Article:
Neil MacDonald is a self described “man of the soil”. He co-launched Orchard Pig Cider in 2004. His specialty is apple growing and the primary process of the cidermaking at Orchard Pig Cider.
I spoke with Neil while at CiderCon in Portland Oregon.
Neil was granted a scholarship from the Nuffield Farming Scholarship Trust which has helped him hone in on his apple growing passion and helped him travel around the world. Click on this link to read about his project: http://www.nuffieldscholar.org/scholars/neil-macdonald/
Neil uses what is a called a “Bush Orchard” in the UK, which works well with the mechanics of harvesting within high density orchards for a maximum harvest.
What is a bush tree?
- It is a free standing root stock. A 111, 106, or M25. Neil’s farm is currently doing some trials with an A2, B118, P18 root stock. Anything smaller than a 111 or 106 are not strong enough to handle the mechanical harvesting.
- The trees are growing 18 feet tall….And they join up like a high hedge.
- The width of the row is 18 feet wide. If you limit the row size it will limit the use of mechanical harvesting.
The cost structure for maintaining this type of orchard Neil says, “Is considerably less than a high density orchard.”
Neil discusses what is required when putting in a 100 acres of apple trees per man with his system of orchard production.
- 1 man
- 1 tractor
- 1 sprayer
- 1 harvester
- 1 mechanical pruner
All this equals – extensive commodity producers!
What does Neil see as the two main objectives for growing fruit?
- Price – the farmer receives in payment for the crop yield
- Yield – the amount of fruit that can be grown.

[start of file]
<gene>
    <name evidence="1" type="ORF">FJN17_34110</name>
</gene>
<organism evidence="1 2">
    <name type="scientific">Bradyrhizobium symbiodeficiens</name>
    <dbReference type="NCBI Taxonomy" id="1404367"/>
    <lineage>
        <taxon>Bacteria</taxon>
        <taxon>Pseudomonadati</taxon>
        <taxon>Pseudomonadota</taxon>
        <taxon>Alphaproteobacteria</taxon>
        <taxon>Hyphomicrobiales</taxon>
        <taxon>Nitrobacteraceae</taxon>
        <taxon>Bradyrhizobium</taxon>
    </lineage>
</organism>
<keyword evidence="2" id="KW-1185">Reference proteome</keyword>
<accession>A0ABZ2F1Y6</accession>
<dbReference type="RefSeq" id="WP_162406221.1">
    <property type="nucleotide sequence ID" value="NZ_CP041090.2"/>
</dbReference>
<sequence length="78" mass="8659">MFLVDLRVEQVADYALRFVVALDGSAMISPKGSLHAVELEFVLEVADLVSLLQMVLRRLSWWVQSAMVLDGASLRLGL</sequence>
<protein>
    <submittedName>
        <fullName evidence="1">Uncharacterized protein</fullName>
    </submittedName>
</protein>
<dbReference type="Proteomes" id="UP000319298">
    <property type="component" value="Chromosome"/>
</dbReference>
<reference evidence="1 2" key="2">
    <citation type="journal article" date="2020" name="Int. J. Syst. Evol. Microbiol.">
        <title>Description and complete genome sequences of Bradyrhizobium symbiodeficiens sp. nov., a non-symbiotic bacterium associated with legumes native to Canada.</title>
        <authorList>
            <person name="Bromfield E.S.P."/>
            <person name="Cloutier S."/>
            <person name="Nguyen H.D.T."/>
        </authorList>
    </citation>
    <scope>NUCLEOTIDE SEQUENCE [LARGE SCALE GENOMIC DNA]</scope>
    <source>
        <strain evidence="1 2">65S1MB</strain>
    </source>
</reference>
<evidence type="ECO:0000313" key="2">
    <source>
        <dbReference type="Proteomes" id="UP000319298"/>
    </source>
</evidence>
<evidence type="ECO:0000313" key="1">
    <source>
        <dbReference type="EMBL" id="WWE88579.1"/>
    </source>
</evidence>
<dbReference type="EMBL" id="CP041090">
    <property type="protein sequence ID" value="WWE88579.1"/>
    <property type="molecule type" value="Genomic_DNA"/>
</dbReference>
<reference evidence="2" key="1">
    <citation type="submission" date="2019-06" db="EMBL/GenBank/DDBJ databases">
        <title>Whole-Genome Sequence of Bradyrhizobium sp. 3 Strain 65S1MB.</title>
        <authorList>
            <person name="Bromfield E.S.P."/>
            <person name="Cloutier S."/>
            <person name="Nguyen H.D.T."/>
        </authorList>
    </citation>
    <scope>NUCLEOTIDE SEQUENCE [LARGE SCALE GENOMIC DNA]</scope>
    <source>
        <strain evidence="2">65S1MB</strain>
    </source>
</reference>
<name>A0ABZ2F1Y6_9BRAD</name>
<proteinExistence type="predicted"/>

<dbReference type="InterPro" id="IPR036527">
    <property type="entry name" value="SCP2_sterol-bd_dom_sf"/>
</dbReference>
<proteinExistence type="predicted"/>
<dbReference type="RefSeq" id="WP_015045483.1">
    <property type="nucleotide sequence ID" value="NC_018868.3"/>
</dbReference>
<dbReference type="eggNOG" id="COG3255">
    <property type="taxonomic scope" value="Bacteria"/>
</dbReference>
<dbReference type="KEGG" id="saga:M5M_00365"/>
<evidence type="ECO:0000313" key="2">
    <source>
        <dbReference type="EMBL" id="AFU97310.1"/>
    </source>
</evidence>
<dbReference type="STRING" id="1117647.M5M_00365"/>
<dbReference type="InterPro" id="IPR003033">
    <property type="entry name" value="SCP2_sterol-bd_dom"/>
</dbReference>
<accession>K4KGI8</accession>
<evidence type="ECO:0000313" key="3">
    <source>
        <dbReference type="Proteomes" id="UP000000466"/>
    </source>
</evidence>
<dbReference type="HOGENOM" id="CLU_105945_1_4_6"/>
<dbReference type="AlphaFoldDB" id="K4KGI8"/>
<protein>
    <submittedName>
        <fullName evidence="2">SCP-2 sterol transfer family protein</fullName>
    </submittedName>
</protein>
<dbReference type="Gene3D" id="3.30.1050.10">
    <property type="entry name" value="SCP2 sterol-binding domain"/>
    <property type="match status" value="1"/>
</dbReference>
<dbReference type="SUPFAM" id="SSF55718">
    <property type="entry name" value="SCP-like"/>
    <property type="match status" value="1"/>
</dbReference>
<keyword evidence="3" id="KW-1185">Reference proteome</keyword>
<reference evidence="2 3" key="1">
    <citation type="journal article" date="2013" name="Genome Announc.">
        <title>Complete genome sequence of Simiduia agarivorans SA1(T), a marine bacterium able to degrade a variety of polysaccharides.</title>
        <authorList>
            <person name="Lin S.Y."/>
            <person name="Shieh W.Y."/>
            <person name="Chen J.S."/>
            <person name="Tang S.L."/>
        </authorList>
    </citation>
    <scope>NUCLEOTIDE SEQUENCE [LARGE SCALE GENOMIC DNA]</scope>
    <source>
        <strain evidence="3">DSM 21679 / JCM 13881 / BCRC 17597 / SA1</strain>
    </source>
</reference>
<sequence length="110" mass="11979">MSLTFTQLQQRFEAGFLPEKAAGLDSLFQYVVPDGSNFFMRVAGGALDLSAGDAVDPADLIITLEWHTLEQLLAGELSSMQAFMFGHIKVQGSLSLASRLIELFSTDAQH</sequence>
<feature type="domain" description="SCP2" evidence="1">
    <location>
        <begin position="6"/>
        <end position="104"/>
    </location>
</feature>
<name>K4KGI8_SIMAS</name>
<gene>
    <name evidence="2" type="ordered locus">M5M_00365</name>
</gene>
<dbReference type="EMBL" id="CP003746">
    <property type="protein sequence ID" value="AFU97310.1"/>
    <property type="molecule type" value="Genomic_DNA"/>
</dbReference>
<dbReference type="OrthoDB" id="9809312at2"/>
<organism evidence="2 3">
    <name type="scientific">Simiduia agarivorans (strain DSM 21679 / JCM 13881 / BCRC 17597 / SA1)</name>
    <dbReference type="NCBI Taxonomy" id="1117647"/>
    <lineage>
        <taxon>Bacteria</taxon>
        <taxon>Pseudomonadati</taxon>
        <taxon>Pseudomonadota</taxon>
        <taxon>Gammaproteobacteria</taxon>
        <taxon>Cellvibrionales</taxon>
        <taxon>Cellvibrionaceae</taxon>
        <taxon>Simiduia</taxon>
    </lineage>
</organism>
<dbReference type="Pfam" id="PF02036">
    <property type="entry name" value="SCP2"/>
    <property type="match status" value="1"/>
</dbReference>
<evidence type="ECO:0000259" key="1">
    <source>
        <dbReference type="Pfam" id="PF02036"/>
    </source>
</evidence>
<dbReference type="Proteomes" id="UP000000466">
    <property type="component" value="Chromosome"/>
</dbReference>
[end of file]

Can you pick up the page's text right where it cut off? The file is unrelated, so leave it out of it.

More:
From this vantage the orchardist looks at the consumer, which in this case is the cidermaker and meets exactly what the cidermaker looking for:
- Apple juice quanity
Mechanical Harvesting in a nutshell
The process is broken down a bit in this chat as follows… but really Ciderville it is best to listen to Neil to get the full scope of what he is describing.)
- Allow the fruit to fall on the ground, which insures that the fruit is fully ripe, the sugars are fully turned and the starches are gone are from it.
- Allowing the apples to fall on the ground encourages the natural yeast for the first ferment.
- Early fermentation comes from the yeast in the orchards.
- The secondary from the fabric of the building where it is fermenting, rather than using cultured yeast.
Fun cider Facts discussed in this chat:
- Only 1% of alcohol by volume and all pathogens are gone. So why not allow apples to drop on the ground and then harvest?
- Neil chats: Rats in cider? And the not uncommon addition of a leg of mutton into a cider, for a short period of time.
What does Neil note about the cidermakers here in the US?
They are coming from it as either a brewer or winemaker and as such approach it from 2 completely different paths.
- Winemakers are very clean stylistically
- Brewers approach it from the hop it up perspective.
US cidermakers have a lot to learn from our neighbors to the east and chats like this one with Neil MacDonald will certainly help us more forward to create a sustainable cider trade.
Orchard Park Farms
England, BA4 6SF
Contact firstname.lastname@example.org let him know you heard about this internship via Cider Chat
Follow Neil on Twitter @neilorchards
Follow Orchard Pig Cider on Twitter @orchardpig
Apprenticeship at Orchard Park Farms go to 39:40 minutes in on this podcast to listen to the description of the intern position. It ends roughly at 41:30.
- 25 or older
- scientific background is a good quality to have
- responsible for Orchard trials.
Neil quotes I loved from this chat:
Make a good quality apple cider. If it is good it will stay. If it is poor you will lose sales and it will fall away.
Quality and drinkability…I use quaffability a lot.
Every orchard is a permanent experiment.
Are you thirsty for some UK ciders? Look no further than Cider Cellars!
Thank you Cider Cellars for Sponsoring this episode with Neil MacDonald!
For Sale: Mobile Juicing Trailer
Contact Casey Oberg, Ole Swede – email@example.com